Eleonore Fröhlich Pages 408 - 430 ( 23 )
Nanomaterials can get into the blood circulation after injection or by release from implants but also by permeation of the epithelium after oral, respiratory or dermal exposure. Once in the blood, they can affect hemostasis, which is usually not intended. This review addresses effects of biological particles and engineered nanomaterials on hemostasis. The role of platelets and coagulation in normal clotting and the interaction with the immune system are described. Methods to identify effects of nanomaterials on clotting and results from in vitro and in vivo studies are summarized and the role of particle size and surface properties discussed. The literature overview showed that mainly pro-coagulative effects of nanomaterials have been described. In vitro studies suggested stronger effects of smaller than of larger NPs on coagulation and a greater importance of material than of surface charge. For instance, carbon nanotubes, polystyrene particles, and dendrimers inferred with clotting independent from their surface charge. Coating of particles with polyethylene glycol was able to prevent interaction with clotting by some particles, while it had no effect on others and the more recently developed bio-inspired surfaces might help to design coatings for more biocompatible particles. The mainly pro-coagulative action of nanoparticles could present a particular risk for individuals affected by common diseases such as diabetes, cancer, and cardiovascular diseases. Under standardized conditions, in vitro assays using human blood appear to be a suitable tool to study mechanisms of interference with hemostasis and to optimize hemocompatibility of nanomaterials.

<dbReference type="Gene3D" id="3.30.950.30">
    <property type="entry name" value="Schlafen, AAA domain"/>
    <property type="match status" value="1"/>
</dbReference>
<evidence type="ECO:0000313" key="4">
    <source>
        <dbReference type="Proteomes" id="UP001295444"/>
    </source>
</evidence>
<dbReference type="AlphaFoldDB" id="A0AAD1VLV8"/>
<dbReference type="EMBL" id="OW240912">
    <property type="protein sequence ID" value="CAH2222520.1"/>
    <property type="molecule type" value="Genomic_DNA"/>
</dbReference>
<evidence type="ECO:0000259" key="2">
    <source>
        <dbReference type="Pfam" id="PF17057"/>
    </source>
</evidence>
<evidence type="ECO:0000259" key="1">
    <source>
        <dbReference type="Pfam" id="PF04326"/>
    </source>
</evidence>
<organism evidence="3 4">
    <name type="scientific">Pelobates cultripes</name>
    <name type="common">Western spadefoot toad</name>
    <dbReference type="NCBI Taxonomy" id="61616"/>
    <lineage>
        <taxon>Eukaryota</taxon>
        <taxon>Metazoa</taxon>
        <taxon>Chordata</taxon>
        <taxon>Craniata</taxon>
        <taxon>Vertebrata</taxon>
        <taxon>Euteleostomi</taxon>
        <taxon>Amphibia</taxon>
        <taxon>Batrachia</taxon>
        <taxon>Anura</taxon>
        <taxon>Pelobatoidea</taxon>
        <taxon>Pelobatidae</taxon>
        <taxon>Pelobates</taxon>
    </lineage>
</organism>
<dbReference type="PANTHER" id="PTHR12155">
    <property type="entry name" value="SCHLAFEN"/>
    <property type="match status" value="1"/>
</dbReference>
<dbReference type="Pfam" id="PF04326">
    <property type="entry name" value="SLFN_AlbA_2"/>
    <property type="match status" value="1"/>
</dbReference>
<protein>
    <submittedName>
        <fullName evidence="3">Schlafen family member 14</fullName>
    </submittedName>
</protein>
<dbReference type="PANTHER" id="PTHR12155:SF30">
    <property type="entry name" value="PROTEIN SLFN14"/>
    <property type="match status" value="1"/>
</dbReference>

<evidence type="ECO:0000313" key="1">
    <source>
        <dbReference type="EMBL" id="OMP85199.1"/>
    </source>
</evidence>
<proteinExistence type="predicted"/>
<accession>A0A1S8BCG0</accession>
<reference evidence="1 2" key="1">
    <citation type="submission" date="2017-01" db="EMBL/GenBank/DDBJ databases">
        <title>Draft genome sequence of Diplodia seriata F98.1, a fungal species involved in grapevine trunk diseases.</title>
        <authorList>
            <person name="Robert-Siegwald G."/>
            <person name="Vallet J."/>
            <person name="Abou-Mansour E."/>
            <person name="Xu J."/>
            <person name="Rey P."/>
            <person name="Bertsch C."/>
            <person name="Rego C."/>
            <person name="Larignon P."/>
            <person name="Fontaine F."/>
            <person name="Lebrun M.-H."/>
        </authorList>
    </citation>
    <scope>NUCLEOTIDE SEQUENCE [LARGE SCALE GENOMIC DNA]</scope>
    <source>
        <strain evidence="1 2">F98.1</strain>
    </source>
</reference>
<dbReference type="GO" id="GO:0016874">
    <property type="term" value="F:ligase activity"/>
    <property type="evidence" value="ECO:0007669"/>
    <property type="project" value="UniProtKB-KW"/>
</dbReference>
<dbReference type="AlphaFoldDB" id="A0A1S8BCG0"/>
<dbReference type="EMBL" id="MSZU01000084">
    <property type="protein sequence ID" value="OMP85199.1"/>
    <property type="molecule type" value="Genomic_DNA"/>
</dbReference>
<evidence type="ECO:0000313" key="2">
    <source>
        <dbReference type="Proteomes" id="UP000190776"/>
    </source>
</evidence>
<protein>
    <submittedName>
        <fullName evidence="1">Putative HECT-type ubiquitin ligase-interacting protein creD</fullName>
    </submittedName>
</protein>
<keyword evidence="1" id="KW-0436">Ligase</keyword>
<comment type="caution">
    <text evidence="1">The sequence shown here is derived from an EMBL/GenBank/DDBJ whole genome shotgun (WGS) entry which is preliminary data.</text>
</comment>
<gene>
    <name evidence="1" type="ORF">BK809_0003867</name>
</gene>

Nanoparticles, platelets, plasmatic coagulation, hemostasis, nanotoxicology.
Center for Medical Research, Medical University of Graz, Stiftingtalstr 24, 8010 Graz, Austria.